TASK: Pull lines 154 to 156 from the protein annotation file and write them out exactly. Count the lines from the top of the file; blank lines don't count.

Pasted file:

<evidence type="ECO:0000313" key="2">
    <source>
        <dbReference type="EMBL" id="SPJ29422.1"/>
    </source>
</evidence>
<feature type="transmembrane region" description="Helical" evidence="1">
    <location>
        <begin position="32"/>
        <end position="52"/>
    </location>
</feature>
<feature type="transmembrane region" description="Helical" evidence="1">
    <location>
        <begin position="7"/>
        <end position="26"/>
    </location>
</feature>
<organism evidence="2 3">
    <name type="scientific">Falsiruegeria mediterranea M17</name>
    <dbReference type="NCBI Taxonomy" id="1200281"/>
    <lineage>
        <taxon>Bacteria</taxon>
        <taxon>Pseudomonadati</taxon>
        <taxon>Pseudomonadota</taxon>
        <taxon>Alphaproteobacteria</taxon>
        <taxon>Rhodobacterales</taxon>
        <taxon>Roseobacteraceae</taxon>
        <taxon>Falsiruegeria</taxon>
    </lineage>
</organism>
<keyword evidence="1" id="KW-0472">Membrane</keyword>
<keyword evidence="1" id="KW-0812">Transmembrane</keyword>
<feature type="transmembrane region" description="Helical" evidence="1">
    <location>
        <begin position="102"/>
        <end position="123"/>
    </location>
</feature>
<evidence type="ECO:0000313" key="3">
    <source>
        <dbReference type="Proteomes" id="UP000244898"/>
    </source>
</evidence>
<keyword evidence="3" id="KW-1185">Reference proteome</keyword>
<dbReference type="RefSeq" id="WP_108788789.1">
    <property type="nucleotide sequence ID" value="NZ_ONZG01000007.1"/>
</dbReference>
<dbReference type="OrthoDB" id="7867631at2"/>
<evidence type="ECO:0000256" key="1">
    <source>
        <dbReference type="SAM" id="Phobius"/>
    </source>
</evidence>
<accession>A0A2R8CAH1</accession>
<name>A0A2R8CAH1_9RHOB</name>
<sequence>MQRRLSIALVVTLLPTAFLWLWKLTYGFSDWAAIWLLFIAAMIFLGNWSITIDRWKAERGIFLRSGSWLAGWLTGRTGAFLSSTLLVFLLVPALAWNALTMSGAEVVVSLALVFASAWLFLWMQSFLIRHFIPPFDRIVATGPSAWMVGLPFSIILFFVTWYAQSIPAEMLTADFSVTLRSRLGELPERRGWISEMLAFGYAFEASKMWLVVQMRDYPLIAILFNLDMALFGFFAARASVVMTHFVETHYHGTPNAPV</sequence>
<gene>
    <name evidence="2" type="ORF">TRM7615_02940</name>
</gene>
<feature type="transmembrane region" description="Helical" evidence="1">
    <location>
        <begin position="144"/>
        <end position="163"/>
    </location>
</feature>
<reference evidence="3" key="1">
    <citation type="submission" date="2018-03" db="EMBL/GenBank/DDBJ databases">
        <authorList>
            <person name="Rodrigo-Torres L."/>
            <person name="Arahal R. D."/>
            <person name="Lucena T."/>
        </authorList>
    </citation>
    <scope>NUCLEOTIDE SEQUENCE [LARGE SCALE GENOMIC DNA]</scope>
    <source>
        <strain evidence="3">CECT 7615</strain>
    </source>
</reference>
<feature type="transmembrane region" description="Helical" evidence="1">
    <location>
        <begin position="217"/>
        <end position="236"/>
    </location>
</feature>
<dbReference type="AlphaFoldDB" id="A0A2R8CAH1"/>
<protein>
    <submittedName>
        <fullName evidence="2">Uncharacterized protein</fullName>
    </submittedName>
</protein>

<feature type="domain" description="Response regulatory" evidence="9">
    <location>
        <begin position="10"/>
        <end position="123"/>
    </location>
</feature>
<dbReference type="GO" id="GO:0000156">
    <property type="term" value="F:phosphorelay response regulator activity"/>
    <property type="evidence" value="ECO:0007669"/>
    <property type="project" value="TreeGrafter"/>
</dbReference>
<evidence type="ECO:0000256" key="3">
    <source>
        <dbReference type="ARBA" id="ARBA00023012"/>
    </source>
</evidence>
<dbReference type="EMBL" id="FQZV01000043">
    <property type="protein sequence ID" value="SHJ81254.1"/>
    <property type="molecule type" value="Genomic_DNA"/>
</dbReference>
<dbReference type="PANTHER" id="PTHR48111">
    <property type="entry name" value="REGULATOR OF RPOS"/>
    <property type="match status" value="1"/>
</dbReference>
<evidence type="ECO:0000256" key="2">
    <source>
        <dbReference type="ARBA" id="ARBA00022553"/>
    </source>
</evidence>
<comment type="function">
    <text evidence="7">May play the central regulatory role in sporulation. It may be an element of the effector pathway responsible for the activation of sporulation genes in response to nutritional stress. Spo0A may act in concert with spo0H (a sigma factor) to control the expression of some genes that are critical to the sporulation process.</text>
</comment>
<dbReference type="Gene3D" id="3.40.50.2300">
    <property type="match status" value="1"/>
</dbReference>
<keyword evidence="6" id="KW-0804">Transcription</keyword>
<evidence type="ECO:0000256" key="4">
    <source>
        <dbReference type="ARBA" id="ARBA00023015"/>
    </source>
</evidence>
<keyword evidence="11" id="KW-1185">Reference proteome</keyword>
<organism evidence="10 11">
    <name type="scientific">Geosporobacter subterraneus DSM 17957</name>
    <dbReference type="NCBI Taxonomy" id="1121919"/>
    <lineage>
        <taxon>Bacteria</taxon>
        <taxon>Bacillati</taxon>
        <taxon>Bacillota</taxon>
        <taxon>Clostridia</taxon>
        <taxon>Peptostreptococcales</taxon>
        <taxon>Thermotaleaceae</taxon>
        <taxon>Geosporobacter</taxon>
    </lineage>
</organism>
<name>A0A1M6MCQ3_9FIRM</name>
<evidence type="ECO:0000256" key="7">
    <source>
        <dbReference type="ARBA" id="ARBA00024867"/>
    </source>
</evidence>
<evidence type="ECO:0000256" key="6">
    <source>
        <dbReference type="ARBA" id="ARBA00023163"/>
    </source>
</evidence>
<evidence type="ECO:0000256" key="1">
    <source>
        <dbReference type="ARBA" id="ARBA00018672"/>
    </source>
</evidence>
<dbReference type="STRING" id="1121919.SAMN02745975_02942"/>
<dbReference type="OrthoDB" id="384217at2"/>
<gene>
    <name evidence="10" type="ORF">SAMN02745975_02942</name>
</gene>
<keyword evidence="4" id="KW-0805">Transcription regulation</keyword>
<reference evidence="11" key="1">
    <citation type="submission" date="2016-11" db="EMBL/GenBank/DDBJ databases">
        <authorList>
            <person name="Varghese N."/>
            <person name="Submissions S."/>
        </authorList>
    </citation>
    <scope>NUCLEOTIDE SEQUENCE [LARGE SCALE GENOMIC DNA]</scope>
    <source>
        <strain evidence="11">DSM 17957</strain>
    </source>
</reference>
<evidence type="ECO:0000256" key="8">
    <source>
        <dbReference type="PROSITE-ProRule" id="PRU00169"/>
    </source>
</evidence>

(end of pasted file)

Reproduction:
        <dbReference type="ARBA" id="ARBA00023163"/>
    </source>
</evidence>